We also need a president who’s willing to confront the stigma – too often tied to homophobia – that continues to surround HIV/AIDS. I confronted this stigma directly in a speech to evangelicals at Rick Warren’s Saddleback Church, and will continue to speak out as president. That is where I stand on the major issues of the day. But having the right positions on the issues is only half the battle. The other half is to win broad support for those positions. And winning broad support will require stepping outside our comfort zone. If we want to repeal DOMA, repeal Don’t Ask, Don’t Tell, and implement fully inclusive laws outlawing hate crimes and discrimination in the workplace, we need to bring the message of LGBT equality to skeptical audiences as well as friendly ones – and that’s what I’ve done throughout my career. I brought this message of inclusiveness to all of America in my keynote address at the 2004 Democratic convention.

I talked about the need to fight homophobia when I announced my candidacy for President, and I have been talking about LGBT equality to a number of groups during this campaign – from local LGBT activists to rural farmers to parishioners at Ebenezer Baptist Church in Atlanta, where Dr. Martin Luther King once preached. Just as important, I have been listening to what all Americans have to say. I will never compromise on my commitment to equal rights for all LGBTAmericans. But neither will I close my ears to the voices of those who still need to be convinced. That is the work we must do to move forward together. It is difficult. It is challenging. And it is necessary. Americans are yearning for leadership that can empower us to reach for what we know is possible. I believe that we can achieve the goal of full equality for the millions of LGBT people in this country. To do that, we need leadership that can appeal to the best parts of the human spirit. Join with me, and I will provide that leadership. Together, we will achieve real equality for all Americans, gay and straight alike.

Obama Self-Parody Alert

Those wacky liberals have an organization called "Obamacycle" to make sure all campaign materials are environmentally recycled.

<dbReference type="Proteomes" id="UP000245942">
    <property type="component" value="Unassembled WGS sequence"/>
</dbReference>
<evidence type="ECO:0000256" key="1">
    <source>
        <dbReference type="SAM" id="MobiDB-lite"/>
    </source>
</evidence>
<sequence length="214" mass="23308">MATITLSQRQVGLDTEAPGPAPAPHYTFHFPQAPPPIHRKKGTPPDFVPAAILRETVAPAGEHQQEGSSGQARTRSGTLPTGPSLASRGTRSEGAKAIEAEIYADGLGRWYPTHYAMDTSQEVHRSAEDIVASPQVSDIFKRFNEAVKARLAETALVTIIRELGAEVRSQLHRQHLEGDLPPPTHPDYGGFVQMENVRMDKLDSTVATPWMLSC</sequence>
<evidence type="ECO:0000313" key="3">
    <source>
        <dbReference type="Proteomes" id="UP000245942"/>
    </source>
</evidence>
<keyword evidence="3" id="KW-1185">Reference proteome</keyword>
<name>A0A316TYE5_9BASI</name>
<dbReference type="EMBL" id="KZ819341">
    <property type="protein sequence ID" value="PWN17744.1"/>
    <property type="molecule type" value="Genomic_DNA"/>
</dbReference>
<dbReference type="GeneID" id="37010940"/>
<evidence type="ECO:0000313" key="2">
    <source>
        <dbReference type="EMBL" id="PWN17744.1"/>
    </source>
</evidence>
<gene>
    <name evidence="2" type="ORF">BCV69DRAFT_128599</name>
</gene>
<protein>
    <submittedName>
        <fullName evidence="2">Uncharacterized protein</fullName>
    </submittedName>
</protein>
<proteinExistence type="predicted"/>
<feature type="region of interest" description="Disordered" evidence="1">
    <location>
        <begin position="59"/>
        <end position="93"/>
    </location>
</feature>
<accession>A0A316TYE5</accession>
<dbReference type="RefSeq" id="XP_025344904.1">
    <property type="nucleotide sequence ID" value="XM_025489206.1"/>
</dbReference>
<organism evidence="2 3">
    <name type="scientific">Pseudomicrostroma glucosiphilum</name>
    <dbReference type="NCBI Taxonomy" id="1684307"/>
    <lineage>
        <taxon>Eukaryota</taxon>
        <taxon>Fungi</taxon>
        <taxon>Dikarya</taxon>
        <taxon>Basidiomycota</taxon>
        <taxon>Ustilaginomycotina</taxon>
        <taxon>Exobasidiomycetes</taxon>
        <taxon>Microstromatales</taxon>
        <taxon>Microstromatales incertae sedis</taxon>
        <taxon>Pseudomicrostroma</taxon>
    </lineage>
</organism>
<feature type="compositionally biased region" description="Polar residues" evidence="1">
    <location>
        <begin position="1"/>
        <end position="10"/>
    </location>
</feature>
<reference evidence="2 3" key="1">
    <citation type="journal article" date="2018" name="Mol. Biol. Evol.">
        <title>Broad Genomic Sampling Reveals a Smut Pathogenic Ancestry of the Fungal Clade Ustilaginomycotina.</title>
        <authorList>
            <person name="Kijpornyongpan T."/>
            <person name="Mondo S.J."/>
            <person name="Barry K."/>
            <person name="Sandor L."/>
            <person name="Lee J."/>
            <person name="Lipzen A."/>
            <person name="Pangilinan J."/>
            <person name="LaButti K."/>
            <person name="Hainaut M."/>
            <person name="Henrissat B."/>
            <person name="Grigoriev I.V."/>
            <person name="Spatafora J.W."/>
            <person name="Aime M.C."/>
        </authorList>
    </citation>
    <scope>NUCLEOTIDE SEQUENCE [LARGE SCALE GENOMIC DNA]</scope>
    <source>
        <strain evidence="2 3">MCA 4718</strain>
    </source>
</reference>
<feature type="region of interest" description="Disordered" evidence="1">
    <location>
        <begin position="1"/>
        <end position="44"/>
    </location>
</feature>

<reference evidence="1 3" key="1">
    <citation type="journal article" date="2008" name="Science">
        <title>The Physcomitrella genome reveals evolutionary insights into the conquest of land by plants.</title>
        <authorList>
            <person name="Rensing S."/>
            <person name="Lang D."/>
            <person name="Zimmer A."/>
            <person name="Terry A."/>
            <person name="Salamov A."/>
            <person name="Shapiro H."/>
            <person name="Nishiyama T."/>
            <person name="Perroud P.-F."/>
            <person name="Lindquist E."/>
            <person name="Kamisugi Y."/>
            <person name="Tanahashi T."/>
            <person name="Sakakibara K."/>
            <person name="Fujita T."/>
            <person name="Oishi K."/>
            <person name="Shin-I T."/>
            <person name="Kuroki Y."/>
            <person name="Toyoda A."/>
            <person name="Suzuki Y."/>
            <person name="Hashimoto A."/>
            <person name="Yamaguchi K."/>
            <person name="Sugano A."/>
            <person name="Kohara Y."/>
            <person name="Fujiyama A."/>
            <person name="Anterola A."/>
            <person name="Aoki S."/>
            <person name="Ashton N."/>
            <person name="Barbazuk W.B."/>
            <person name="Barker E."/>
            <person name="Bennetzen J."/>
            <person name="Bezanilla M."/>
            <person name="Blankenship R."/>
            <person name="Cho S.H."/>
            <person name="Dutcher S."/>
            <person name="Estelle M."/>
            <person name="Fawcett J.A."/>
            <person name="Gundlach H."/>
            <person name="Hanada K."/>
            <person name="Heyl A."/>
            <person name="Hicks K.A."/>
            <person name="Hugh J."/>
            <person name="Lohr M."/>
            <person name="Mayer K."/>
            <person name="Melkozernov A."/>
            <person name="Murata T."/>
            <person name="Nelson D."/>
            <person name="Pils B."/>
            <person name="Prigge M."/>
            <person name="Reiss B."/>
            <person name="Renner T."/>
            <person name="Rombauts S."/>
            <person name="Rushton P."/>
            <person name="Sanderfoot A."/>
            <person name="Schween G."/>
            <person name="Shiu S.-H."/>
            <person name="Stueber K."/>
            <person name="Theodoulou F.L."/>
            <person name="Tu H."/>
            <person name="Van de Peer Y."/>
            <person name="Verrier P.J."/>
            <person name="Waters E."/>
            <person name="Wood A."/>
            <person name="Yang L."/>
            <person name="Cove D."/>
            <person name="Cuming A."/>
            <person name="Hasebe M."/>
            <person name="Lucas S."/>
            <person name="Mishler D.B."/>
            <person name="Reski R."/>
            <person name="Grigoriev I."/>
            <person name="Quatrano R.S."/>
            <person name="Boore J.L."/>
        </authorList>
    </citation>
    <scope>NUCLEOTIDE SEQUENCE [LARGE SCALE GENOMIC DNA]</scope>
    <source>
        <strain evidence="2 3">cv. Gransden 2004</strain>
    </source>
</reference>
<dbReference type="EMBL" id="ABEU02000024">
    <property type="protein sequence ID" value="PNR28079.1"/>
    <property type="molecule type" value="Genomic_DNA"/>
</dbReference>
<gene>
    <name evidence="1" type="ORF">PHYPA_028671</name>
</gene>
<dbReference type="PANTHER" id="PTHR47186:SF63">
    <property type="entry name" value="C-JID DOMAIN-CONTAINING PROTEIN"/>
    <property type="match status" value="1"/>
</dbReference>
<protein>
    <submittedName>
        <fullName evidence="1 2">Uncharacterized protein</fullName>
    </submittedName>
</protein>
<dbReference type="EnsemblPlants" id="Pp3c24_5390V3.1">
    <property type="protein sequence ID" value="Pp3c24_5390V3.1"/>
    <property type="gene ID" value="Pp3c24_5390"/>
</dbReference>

[Update: I garbled this. A reader corrects:

Actually, the organization is to get signs and other campaign materials, which are not available otherwise due to a huge back-order, into the hands of people facing upcoming primaries…we’ll save the actual recycling until after November…]

A Scot For Barack

And a cynic too. I need to get him in touch with my old friend, Niall Ferguson. Money quote:

I am without question a Barack partisan. And it’s fair to say that’s bloody weird. I’m a Scot with no vote in the American election. I am experienced enough to know that dumping this amount of hope and expectation onto a political candidate is bound to end in disappointment. And it’s surely pretty damn stupid to be this invested in a contest I have no power to influence even slightly.

So why? Why do I find myself doodling “If only Gore would endorse!” during boring phone calls and spending much of the working day scanning American political blogs for every last scrap of intel? Why, in short, do I care? 

Viva Obama! Ctd

A reader sent me the translation for the video below. Here it is, although I might have preferred in retrospect not to know:

Al candidato quien es Barack Obama
    To the candidate who is Barack Obama
Este corrido le canto con el alma
    I sing this corrido with all my soul.   

  Humilde fue nacido tambien sin pretencion
    He is of humble birth, and without pretension.
    Empezo por las calles de Chicago
    He began on the streets of Chicago
    Trabajando pa’ lograr una vision
    Working to achieve a vision
    Pa’ proteger la gente trabajadora
    To protect the working people
    Y traernos todos juntos
    And bring us all together
    In esta gran nacion.
    In this great nation.

    CHORUS:

    Viva Obama! (Viva!) Viva Obama! (Viva!)
    Familias unidas, seguras, y hasta con plan de salud.
    Families united, secure, and with a health plan.
    Viva Obama! (Viva!) Viva Obama! (Viva!)
    Un candidato luchando por nuestra nacion.
    A candidate fighting for our nation.

    Nada importa si eres de San Antonio
    It doesn’t matter if you’re from San Antonio
    Nada importa si eres de Corpus Christi
    It doesn’t matter if you’re from Corpus Christi
    De Dallas o Del Valle
    From Dallas or El Valle
    De Houston o Del Paso
    From Houston or El Paso
    Lo que importa es que votemos por Obama
    What’s important is that we vote for Obama
    Porque su lucha tambien es nuestra lucha
    Because his fight is also our fight
    Y hoy que tenemos la urgencia para un cambio
    And today we have an urgent need for change
    Vamos todos unidos
    We all go united
    Con nuestro gran amigo
    With our great friend.

    CHORUS:

    Viva Obama! (Viva!) Viva Obama! (Viva!)
    Familias unidas, seguras, y hasta con plan de salud.
    Families united, secure, and with a health plan.
    Viva Obama! (Viva!) Viva Obama! (Viva!)
    Un candidato luchando por nuestra nacion.
    A candidate fighting for our nation.